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A stunning feat of storytelling and moral clarity.

Awards & Accolades

Our Verdict

  • Our Verdict
  • GET IT


  • IndieBound Bestseller


  • Booker Prize Finalist

An Irishman uncovers abuse at a Magdalen laundry in this compact and gripping novel.

As Christmas approaches in the winter of 1985, Bill Furlong finds himself increasingly troubled by a sense of dissatisfaction. A coal and timber merchant living in New Ross, Ireland, he should be happy with his life: He is happily married and the father of five bright daughters, and he runs a successful business. But the scars of his childhood linger: His mother gave birth to him while still a teenager, and he never knew his father. Now, as he approaches middle age, Furlong wonders, “What was it all for?…Might things never change or develop into something else, or new?” But a series of troubling encounters at the local convent, which also functions as a “training school for girls” and laundry business, disrupts Furlong’s sedate life. Readers familiar with the history of Ireland’s Magdalen laundries, institutions in which women were incarcerated and often died, will immediately recognize the circumstances of the desperate women trapped in New Ross’ convent, but Furlong does not immediately understand what he has witnessed. Keegan, a prizewinning Irish short story writer, says a great deal in very few words to extraordinary effect in this short novel. Despite the brevity of the text, Furlong’s emotional state is fully rendered and deeply affecting. Keegan also carefully crafts a web of complicity around the convent’s activities that is believably mundane and all the more chilling for it. The Magdalen laundries, this novel implicitly argues, survived not only due to the cruelty of the people who ran them, but also because of the fear and selfishness of those who were willing to look aside because complicity was easier than resistance.

A stunning feat of storytelling and moral clarity.

Pub Date: Nov. 30, 2021

ISBN: 978-0-8021-5874-1

Page Count: 128

Publisher: Grove

Review Posted Online: Aug. 31, 2021

Kirkus Reviews Issue: Sept. 15, 2021

THE WOMEN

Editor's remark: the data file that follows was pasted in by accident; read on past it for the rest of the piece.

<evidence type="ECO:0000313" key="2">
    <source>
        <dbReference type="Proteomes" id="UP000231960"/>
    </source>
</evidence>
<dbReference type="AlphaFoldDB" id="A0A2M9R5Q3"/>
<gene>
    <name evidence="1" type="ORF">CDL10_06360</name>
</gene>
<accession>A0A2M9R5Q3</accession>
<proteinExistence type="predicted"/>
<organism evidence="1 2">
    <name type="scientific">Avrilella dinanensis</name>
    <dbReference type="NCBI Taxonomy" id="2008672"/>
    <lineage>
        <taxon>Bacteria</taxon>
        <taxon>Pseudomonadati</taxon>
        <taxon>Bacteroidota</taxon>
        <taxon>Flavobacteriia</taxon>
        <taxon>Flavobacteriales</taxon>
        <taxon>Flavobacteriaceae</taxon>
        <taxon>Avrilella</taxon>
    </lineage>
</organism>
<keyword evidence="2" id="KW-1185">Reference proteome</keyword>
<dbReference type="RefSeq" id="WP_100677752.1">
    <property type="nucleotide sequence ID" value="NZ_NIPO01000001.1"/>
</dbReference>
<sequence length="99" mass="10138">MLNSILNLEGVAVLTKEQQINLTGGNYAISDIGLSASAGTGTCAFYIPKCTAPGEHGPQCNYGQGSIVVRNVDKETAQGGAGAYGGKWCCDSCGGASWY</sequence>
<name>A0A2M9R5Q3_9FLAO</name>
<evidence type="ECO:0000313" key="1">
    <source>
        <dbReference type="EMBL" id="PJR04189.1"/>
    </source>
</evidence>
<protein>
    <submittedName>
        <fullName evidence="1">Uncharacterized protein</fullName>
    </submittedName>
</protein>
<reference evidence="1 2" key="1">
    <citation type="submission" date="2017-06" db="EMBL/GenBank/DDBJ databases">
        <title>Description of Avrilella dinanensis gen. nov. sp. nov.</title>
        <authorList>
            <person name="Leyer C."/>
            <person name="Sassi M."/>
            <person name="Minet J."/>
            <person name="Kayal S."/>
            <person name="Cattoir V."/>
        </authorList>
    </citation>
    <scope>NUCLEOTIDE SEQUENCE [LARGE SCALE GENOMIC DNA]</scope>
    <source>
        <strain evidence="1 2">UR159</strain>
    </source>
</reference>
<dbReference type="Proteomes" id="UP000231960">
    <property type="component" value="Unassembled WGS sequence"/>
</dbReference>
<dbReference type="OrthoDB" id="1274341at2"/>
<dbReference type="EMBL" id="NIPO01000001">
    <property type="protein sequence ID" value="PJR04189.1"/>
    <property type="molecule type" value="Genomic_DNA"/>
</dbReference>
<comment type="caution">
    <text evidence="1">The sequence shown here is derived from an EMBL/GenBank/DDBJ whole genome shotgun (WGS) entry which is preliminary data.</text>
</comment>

A dramatic, vividly detailed reconstruction of a little-known aspect of the Vietnam War.

A young woman’s experience as a nurse in Vietnam casts a deep shadow over her life.

When we learn that the farewell party in the opening scene is for Frances “Frankie” McGrath’s older brother—“a golden boy, a wild child who could make the hardest heart soften”—who is leaving to serve in Vietnam in 1966, we feel pretty certain that poor Finley McGrath is marked for death. Still, it’s a surprise when the fateful doorbell rings less than 20 pages later. His death inspires his sister to enlist as an Army nurse, and this turn of events is just the beginning of a roller coaster of a plot that’s impressive and engrossing if at times a bit formulaic. Hannah renders the experiences of the young women who served in Vietnam in all-encompassing detail. The first half of the book, set in gore-drenched hospital wards, mildewed dorm rooms, and boozy officers’ clubs, is an exciting read, tracking the transformation of virginal, uptight Frankie into a crack surgical nurse and woman of the world. Her tensely platonic romance with a married surgeon ends when his broken, unbreathing body is airlifted out by helicopter; she throws her pent-up passion into a wild affair with a soldier who happens to be her dead brother’s best friend. In the second part of the book, after the war, Frankie seems to experience every possible bad break. A drawback of the story is that none of the secondary characters in her life are fully three-dimensional: Her dismissive, chauvinistic father and tight-lipped, pill-popping mother, her fellow nurses, and her various love interests are more plot devices than people. You’ll wish you could have gone to Vegas and placed a bet on the ending—while it’s against all the odds, you’ll see it coming from a mile away.